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Old 04-15-2008, 06:51 AM
 
2 posts, read 25,419 times
Reputation: 10
Default Discouraged about Montreal Now

I can't believe how difficult the process is. I thought we could atleast go there for 6 months to try it out and see if we could secure jobs/get into grad school. I thought the biggest problem would be having the baby there. I know people that live there and they have all been like "Come on up!" No one has mentioned it would be nearly impossible as these boards are suggesting. I am going to look into some free-standing birth centers anyway. Any help with that would be appreciated.
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Old 04-17-2008, 09:44 AM
 
Location: Western Mass.
605 posts, read 1,633,487 times
Reputation: 292
Do "anchor babies" work in Canada?
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Old 04-26-2008, 07:52 PM
 
40 posts, read 123,630 times
Reputation: 27
Question...Is it true that you should apply in any province BUT Quebec because it is easier and then you can move to wherever you want in Canada after immigration is finished..
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Old 10-17-2008, 12:12 PM
 
Location: Austin, TX
25 posts, read 64,049 times
Reputation: 17
As a Canadian citizen who successfully sponsored his American spouse to become a Canadian Permanent Resident (in Quebec), I can only say, 'Hold onto your sanity.'

The hardest part about attaining permanent resident status is that even if you are 100% legitimate and meet all the requirements and have an excellent case and all the money to pay the fees and an immigration lawyer (we had all the above), the TIME it takes can make you go insane. The bureaucratic process, even if you have all your papers in proper order, moves PAINFULLY SLOWLY. You'll send off a form and won't hear anything back for months. Then you get a letter saying you forgot to dot an I or cross a T. Then you resend the form and wait another four months. In the meantime, your life is put on hold.

It was a process our lawyer said would take 8-12 months. It wound up taking two years. My common-law spouse couldn't work or study for that entire time, and it drove her nuts, understandably so. She was also prohibited from leaving the country.

Mind you this was an "in country" sponsorship. We could have done "out of country" but then she would have had to leave Canada and not come back until her status was approved.

Shortly before her status was approved, we decided to say screw it and moved to the US. (I'm a dual citizen.) By the time she was approved we had already put the wheels in motion to leave. Two years later, and now we're thinking about moving back to Canada so she can become a full fledged citizen. Might as well get something out of all that sacrifice and waiting!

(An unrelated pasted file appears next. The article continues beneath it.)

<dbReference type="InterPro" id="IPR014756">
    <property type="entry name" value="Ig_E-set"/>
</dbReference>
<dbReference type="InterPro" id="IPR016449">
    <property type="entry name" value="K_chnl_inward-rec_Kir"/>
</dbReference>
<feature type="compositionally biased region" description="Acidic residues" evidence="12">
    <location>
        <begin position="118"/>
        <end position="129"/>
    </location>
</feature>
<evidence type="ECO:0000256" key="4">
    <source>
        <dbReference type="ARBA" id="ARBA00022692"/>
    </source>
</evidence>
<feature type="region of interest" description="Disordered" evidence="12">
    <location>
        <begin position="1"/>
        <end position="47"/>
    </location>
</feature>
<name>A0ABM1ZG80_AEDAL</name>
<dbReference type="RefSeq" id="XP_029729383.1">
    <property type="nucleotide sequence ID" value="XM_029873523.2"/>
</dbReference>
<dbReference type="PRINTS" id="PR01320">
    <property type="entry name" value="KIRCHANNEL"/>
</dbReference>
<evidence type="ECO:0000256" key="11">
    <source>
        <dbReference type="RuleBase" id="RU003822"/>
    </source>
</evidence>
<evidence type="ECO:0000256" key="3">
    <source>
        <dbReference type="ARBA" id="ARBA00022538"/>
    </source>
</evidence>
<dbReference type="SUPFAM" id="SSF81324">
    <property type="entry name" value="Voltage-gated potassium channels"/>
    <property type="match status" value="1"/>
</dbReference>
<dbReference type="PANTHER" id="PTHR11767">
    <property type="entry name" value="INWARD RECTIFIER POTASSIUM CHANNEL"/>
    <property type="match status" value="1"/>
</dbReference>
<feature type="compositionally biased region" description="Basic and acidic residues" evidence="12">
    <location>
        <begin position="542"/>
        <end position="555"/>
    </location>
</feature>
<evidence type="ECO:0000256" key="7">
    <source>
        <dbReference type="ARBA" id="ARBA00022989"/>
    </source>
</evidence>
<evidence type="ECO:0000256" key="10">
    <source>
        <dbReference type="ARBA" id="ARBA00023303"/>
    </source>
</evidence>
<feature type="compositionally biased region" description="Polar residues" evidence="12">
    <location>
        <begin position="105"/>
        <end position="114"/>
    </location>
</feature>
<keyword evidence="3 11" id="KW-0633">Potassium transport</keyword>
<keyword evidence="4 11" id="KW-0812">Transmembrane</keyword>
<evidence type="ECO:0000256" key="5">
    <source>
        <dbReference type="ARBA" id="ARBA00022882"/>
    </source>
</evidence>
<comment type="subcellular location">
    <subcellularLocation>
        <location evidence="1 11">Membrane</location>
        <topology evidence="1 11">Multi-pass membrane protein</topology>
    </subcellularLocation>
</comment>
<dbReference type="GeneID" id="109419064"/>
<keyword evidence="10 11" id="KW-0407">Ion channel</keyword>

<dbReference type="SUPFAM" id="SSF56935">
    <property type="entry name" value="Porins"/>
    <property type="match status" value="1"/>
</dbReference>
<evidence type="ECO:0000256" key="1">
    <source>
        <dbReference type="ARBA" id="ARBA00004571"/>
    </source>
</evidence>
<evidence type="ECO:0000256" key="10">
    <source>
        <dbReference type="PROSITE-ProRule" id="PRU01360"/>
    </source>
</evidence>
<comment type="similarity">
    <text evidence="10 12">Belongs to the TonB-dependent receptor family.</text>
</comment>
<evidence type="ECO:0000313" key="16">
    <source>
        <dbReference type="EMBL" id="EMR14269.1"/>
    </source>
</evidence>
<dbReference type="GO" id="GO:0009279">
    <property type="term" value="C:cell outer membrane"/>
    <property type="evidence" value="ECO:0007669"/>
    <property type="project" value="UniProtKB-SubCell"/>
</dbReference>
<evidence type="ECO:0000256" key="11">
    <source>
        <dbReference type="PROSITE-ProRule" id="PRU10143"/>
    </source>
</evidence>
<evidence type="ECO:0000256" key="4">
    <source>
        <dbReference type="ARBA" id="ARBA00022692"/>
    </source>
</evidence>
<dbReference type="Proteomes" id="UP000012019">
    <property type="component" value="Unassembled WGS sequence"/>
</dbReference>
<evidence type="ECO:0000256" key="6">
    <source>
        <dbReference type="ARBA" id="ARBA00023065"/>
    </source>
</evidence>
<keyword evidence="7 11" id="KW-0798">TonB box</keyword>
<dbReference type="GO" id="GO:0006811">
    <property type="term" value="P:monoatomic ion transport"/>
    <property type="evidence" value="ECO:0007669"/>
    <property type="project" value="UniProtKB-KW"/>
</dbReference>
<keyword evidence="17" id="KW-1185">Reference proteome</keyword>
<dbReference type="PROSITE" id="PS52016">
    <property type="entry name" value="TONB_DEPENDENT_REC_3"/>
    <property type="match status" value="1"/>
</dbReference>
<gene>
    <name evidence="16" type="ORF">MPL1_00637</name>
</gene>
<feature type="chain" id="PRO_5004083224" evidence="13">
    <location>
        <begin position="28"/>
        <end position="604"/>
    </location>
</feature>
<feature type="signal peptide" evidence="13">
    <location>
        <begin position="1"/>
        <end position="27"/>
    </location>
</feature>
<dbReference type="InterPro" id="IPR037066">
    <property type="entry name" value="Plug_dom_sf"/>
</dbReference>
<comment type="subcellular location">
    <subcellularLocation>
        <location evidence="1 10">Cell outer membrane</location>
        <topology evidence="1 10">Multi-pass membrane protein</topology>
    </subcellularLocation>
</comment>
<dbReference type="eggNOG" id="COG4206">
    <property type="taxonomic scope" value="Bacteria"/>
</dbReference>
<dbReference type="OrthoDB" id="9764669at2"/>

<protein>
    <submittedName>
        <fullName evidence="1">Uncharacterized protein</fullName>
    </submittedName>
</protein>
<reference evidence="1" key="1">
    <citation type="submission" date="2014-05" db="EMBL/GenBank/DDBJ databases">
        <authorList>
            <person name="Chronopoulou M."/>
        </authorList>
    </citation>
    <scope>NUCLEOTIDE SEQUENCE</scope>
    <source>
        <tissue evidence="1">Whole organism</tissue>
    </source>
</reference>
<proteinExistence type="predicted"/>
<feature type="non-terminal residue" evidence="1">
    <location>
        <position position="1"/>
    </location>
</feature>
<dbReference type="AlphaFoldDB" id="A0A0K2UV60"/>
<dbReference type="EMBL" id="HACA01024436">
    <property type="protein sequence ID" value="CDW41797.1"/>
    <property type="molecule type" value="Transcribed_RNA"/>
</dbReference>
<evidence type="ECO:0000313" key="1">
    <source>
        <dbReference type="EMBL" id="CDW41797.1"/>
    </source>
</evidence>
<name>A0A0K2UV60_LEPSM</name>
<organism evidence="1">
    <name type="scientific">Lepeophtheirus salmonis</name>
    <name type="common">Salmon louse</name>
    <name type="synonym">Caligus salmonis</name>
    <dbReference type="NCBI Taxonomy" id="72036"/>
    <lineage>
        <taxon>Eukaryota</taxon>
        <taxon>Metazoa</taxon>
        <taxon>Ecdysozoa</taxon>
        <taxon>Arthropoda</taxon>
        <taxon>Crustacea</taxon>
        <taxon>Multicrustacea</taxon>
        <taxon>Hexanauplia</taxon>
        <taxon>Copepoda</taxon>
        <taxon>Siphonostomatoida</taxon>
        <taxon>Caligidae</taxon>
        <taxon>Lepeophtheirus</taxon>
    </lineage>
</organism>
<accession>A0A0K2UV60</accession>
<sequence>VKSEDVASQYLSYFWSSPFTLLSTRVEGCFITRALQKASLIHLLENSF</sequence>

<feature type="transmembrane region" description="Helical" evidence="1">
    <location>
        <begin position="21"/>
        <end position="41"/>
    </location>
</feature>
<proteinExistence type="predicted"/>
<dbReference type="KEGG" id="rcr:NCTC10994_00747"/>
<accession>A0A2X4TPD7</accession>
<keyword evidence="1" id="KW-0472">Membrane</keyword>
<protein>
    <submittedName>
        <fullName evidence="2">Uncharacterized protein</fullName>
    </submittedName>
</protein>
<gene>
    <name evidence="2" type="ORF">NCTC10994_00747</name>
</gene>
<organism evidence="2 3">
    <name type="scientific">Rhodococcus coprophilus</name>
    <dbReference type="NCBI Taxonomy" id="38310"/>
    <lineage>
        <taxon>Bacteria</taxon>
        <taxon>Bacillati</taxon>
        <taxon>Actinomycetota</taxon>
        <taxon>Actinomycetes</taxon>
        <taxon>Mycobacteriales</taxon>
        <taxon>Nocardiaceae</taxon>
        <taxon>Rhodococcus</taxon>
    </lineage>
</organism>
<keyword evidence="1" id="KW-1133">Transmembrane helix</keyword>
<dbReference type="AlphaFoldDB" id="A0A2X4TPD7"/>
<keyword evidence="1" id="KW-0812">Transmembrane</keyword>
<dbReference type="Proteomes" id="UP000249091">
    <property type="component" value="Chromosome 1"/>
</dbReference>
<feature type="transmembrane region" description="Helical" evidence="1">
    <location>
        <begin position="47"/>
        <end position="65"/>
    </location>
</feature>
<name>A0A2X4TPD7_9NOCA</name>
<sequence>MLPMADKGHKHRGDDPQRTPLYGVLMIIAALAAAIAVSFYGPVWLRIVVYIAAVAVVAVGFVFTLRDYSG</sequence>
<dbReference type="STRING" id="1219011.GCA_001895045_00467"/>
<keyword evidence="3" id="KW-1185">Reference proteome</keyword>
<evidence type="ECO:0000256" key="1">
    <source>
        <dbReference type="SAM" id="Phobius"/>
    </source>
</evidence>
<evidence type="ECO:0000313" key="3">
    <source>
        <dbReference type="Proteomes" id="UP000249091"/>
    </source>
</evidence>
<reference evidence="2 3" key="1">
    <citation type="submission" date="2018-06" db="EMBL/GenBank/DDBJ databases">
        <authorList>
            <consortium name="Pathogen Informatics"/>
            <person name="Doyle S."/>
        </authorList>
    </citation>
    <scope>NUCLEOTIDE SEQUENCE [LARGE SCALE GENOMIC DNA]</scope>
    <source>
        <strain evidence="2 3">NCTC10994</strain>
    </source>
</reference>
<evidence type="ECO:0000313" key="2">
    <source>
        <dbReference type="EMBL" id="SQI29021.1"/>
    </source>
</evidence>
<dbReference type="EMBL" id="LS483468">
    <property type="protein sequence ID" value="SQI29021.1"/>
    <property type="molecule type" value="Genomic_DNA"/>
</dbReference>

But the best place to start is the Citizenship and Immigration Canada website.

Good luck!

Last edited by america_dude; 10-17-2008 at 12:20 PM..
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Old 10-17-2008, 09:25 PM
 
4,285 posts, read 9,737,423 times
Reputation: 3674
Quote:
Originally Posted by america_dude View Post
As a Canadian citizen who successfully sponsored his American spouse to become a Canadian Permanent Resident (in Quebec), I can only say, 'Hold onto your sanity.'

The hardest part about attaining permanent resident status is that even if you are 100% legitimate and meet all the requirements and have an excellent case and all the money to pay the fees and an immigration lawyer (we had all the above), the TIME it takes can make you go insane. The bureaucratic process, even if you have all your papers in proper order, moves PAINFULLY SLOWLY. You'll send off a form and won't hear anything back for months. Then you get a letter saying you forgot to dot an I or cross a T. Then you resend the form and wait another four months. In the meantime, your life is put on hold.

It was a process our lawyer said would take 8-12 months. It wound up taking two years. My common-law spouse couldn't work or study for that entire time, and it drove her nuts, understandably so. She was also prohibited from leaving the country.

Mind you this was an "in country" sponsorship. We could have done "out of country" but then she would have had to leave Canada and not come back until her status was approved.

Shortly before her status was approved, we decided to say screw it and moved to the US. (I'm a dual citizen.) By the time she was approved we had already put the wheels in motion to leave. Two years later, and now we're thinking about moving back to Canada so she can become a full fledged citizen. Might as well get something out of all that sacrifice and waiting!

But the best place to start is the Citizenship and Immigration Canada website.

Good luck!
If I've read your post correctly, your spouse was approved for PR status, shortly thereafter you both moved to the US, and now you wish to return so she can gain Canadian citizenship.

Please be aware that to qualify to apply for citizenship, your spouse must have been physically present in Canada for a period of around 1100 days in the last 5 years. Having PR status for the time period isn't enough.